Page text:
I remember having difficulty twisting and lifting my hip for the wiping action, too, in the days after my hip replacement surgery - the strength was simply not there. I had lost some strength and lost connection to the strength that was left. I was fortunate that was able to muster what I needed and rapidly made gains in the days after surgery, but I could easily imagine being in her position.
This is all about core. Try it. Right now. You don't have to go to the bathroom to do it. From where ever you're sitting, turn your torso to one side and lift that side's hip. That's all those deep core muscles, along with the superficial core (obliques, rectus). Here's what's cool: you can't strengthen and stretch these deep muscles without doing the same for the superficial ones. But you can train the superficial ones without the deep ones. That's why I call the superficial core the "vanity" abs. It's not that they're not important - they are, but they must work in synergy with the deep core.
That ability to lift up works in our relationship to gravity as well as when we literally need to lift a hip. When this ability is decreased, our ability to carry ourselves in harmony is also decreased and the hips, the largest joint in the body, take a lot of the brunt. The stronger your core, the less pain you'll have. Will it take away all the pain from any type of injury - absolutely not. But it will decrease the pain and increase your ability to deal with it. Win-win.
Want to do something to strengthen your core right now, and do it in a way that will help you move with more harmony and less pain? Do that same move.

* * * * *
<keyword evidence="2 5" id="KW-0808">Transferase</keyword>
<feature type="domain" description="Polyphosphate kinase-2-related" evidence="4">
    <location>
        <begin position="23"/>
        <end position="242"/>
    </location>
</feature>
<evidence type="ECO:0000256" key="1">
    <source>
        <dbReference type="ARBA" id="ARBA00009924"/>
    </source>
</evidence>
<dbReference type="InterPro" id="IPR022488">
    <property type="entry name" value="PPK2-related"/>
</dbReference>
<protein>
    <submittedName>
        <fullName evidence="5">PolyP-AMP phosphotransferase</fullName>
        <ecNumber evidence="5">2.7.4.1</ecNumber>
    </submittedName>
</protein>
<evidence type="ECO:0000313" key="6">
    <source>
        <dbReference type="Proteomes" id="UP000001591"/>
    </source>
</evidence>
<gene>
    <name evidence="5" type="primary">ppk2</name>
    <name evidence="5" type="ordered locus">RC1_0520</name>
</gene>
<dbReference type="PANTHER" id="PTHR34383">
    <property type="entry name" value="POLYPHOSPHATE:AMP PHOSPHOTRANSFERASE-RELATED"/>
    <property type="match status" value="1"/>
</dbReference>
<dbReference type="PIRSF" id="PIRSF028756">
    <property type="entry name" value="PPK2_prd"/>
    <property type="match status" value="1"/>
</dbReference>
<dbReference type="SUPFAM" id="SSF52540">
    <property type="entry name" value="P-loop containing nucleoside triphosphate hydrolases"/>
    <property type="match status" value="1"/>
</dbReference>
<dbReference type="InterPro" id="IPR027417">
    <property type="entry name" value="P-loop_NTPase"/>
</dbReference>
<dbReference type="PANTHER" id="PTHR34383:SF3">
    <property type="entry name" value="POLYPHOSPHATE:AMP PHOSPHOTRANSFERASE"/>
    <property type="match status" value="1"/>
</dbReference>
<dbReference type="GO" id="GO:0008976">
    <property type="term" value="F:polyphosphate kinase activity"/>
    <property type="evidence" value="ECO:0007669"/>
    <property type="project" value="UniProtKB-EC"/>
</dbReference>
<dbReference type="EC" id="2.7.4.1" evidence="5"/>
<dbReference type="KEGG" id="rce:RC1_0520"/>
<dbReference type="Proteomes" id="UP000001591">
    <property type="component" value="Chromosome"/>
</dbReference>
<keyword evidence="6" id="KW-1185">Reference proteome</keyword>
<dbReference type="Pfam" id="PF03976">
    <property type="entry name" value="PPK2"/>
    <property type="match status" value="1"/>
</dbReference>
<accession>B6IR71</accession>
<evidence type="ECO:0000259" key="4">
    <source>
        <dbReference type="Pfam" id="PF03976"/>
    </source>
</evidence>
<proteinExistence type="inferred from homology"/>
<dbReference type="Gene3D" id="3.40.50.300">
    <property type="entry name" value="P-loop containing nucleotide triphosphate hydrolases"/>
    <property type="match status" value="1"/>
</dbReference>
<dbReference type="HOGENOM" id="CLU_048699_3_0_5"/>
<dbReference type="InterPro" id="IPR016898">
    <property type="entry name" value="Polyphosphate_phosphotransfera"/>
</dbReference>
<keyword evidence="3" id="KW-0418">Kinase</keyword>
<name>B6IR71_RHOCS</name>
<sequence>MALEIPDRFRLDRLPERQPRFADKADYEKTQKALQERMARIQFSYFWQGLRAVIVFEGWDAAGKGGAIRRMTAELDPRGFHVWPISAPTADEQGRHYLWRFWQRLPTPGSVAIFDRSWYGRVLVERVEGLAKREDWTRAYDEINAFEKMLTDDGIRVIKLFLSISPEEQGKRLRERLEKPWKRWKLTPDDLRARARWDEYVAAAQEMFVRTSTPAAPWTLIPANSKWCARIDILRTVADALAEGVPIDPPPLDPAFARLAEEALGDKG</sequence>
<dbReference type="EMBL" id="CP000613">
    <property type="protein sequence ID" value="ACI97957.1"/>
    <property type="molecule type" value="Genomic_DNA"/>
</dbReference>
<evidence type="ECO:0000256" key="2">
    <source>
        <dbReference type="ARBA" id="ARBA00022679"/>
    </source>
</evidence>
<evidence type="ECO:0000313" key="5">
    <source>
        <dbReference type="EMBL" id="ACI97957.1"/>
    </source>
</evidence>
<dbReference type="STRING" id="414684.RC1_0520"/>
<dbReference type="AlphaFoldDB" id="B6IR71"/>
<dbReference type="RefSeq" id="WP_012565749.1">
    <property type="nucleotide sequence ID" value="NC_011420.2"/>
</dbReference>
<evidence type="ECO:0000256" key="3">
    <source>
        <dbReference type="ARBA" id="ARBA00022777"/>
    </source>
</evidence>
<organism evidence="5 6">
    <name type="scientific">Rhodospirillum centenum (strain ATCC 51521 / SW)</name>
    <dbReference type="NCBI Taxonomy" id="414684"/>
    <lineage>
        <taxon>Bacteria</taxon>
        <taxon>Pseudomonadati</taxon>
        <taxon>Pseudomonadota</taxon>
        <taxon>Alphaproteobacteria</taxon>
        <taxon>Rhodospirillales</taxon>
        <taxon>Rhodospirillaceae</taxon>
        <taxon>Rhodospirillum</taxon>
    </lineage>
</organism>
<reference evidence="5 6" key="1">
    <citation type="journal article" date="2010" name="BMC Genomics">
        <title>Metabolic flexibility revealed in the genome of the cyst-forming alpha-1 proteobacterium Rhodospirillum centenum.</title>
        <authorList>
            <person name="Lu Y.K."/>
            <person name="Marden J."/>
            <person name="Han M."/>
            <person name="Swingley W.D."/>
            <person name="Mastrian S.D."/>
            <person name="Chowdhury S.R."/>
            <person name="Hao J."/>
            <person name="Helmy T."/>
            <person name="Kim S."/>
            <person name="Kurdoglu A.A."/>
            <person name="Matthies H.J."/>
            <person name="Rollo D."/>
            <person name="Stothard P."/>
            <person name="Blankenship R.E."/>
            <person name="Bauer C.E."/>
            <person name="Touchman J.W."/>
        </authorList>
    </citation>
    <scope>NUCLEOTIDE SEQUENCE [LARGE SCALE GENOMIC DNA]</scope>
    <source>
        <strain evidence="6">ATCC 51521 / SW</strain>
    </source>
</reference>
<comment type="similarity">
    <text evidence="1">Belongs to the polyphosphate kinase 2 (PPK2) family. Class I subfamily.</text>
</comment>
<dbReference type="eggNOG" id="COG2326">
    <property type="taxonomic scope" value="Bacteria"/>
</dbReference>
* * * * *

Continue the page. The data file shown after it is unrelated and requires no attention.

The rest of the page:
If you're just starting out, you can do it from any solid chair - turn and lift the same side hip. Begin to emphasize different areas of your pelvic bowl and notice how it affects your strength and sensation.
If you're fit, you can do "Charlie's Angels:" sit on the floor in modified boat pose (sitting bones pressing into the floor, heart lifted, knees bent, toes on foor; arms reaching out, hands interlaced with index fingers pointed like "Bang!"). On an exhale, turn to the left, draw thumbs to chest and lift the left hip off the floor (or try to, engaging those muscles - don't worry, it will come). Inhale back to center and exhale to the right. Start with 5 on each side and work up to 25.
Want even more challenge? Make the starting and center pose full boat, with the legs outstretched and the body in a "V" with the sitting bones pressing into the floor and the heart lifted. You'll want to stretch your arms out on either side of your legs. If you decide to challenge yourself with this version, pay close attention to the sitting bones down, low back in and not rounded. Often people advance to this version too quickly, compromising their low backs because the deep core isn't yet ready to bring the low back and low belly together.
How do you notice core strength effecting your everyday life? Leave a comment and let me know when you try the Charlie's Angels - whether it's on a chair or on the floor, you'll be glad you did!